Holiday safety tips for head-bangers

The head-banging dance style that supposedly began at a Led Zeppelin concert in 1968 is a staple part of the lifestyle for the dedicated heavy metal fan; but medicos warn that too much vigorous head-banging can cause head and injury. Anecdotal reports of head banging induced injury include hearing loss, stroke and mild traumatic brain injury. Now, Australian researchers writing in the British Medical Journal have compiled some handy suggestions for rockers to minimize their chances of incurring any more brain damage than they may already have.

The researchers, Declan Patton and Andrew McIntosh from the University of New South Wales, gathered data to base their recommendations on by attending hard rock and heavy metal concerts featuring Motörhead, Ozzy Osbourne and Skid Row. They identified that the up-down style was the most common head banging technique. They then constructed a theoretical head banging model of this popular style to examine the effect the range of head and neck motion has on injury severity. A focus group of ten musicians was used to calculate the average tempo of their favorite head banging songs.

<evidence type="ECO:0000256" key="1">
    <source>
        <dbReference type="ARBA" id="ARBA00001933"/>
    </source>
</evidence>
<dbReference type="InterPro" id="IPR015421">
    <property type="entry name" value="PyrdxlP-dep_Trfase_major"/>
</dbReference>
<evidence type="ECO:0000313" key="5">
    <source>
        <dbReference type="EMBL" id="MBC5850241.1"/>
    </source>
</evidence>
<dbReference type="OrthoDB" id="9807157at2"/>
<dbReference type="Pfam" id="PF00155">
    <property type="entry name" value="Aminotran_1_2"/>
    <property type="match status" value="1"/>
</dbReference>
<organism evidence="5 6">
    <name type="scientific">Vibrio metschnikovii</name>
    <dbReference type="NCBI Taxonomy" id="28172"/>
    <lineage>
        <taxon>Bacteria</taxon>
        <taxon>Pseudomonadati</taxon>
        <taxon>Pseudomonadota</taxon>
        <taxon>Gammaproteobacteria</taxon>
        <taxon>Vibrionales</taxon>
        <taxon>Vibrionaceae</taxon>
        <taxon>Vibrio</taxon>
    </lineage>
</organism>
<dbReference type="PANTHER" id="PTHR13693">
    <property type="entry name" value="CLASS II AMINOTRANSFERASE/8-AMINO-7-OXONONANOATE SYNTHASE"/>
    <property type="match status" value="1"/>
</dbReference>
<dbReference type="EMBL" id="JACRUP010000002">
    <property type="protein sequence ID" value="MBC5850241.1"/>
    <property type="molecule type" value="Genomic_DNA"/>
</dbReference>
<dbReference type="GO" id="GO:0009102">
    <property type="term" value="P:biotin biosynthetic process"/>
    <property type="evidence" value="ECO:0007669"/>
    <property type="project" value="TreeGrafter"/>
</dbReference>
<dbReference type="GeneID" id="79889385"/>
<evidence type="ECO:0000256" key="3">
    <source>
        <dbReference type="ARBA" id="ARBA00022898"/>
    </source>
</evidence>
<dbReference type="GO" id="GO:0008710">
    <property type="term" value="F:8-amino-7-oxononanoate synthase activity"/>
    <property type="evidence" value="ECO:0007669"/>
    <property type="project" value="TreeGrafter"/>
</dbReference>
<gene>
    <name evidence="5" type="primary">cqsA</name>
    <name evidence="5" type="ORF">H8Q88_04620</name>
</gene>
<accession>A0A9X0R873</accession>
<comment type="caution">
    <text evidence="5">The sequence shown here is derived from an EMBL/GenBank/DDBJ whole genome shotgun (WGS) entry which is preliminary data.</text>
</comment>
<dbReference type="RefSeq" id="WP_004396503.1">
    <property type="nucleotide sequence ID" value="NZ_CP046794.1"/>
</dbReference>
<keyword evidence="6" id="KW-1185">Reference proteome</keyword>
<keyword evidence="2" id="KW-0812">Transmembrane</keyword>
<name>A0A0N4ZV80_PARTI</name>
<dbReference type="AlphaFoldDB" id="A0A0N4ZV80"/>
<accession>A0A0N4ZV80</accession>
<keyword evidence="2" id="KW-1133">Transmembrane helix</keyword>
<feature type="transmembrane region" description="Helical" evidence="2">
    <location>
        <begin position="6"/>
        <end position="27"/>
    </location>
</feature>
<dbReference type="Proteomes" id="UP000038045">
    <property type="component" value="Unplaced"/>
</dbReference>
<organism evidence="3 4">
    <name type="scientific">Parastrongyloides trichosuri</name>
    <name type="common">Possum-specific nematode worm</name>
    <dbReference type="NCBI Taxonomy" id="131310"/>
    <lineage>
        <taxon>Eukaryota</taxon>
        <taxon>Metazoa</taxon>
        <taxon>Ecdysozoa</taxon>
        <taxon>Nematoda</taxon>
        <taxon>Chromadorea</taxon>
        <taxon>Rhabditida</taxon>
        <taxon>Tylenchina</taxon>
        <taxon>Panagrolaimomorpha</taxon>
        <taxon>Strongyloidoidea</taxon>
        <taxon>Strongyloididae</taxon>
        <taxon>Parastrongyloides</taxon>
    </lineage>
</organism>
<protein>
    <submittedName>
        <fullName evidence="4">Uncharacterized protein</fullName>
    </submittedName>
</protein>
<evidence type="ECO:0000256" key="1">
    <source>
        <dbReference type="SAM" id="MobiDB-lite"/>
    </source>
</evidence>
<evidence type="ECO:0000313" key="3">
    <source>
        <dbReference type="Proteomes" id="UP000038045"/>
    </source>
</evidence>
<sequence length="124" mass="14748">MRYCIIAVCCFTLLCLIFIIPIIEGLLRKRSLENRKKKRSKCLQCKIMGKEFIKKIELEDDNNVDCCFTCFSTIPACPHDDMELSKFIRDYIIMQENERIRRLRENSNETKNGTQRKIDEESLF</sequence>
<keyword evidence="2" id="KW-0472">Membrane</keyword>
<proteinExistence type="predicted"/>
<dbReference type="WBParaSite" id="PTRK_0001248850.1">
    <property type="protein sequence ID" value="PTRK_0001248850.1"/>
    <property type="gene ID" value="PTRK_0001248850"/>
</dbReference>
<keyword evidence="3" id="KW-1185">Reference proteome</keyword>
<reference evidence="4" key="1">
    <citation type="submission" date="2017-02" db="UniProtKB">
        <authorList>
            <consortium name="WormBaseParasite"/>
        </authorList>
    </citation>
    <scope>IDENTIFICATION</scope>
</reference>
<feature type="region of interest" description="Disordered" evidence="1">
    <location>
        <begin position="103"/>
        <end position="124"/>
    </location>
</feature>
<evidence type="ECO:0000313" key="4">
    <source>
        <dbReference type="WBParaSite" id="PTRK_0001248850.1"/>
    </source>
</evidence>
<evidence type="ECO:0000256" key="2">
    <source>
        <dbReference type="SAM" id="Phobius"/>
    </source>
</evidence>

Patton and McIntosh found that there is an increasing risk of neck injury beginning at tempos of 130 beats-per-minute related to the range of motion in the head banging style. The average head banging song has a tempo of about 146 beats per minute. The researchers suggest that at this tempo head banging may cause headaches and dizziness if the range of movement of the head and neck is more than 75 degrees. They report that at higher tempos and greater ranges of motion there is an additional risk of neck injury.

And what of two of the most famous head bangers, Beavis and Butt-head? When head banging at a tempo of 164 beats per minute to “I Wanna be Sedated,” the range of motion of Beavis’ head and neck is about 45 degrees, say the authors, so he would be unlikely to sustain any injury. But the news for Butt-head may not be so rosy. Preferring to head bang at a range of motion of 75 degrees, he may well experience symptoms of headaches and dizziness.

Luckily, there are a number of possible ways to protect against these injuries, write the authors. These include calling for bands such as AC/DC to play songs such as “Moon River” instead of “Highway to Hell”, public awareness campaigns headed by musicians such as Cliff Richard and the labeling of music packaging with anti-head banging warnings.

Related:
This Is Your Brain On Jazz
Loud Music Boosts Booze Consumption
The Rhythm (And Melody?) Of Life

Source: British Medical Journal

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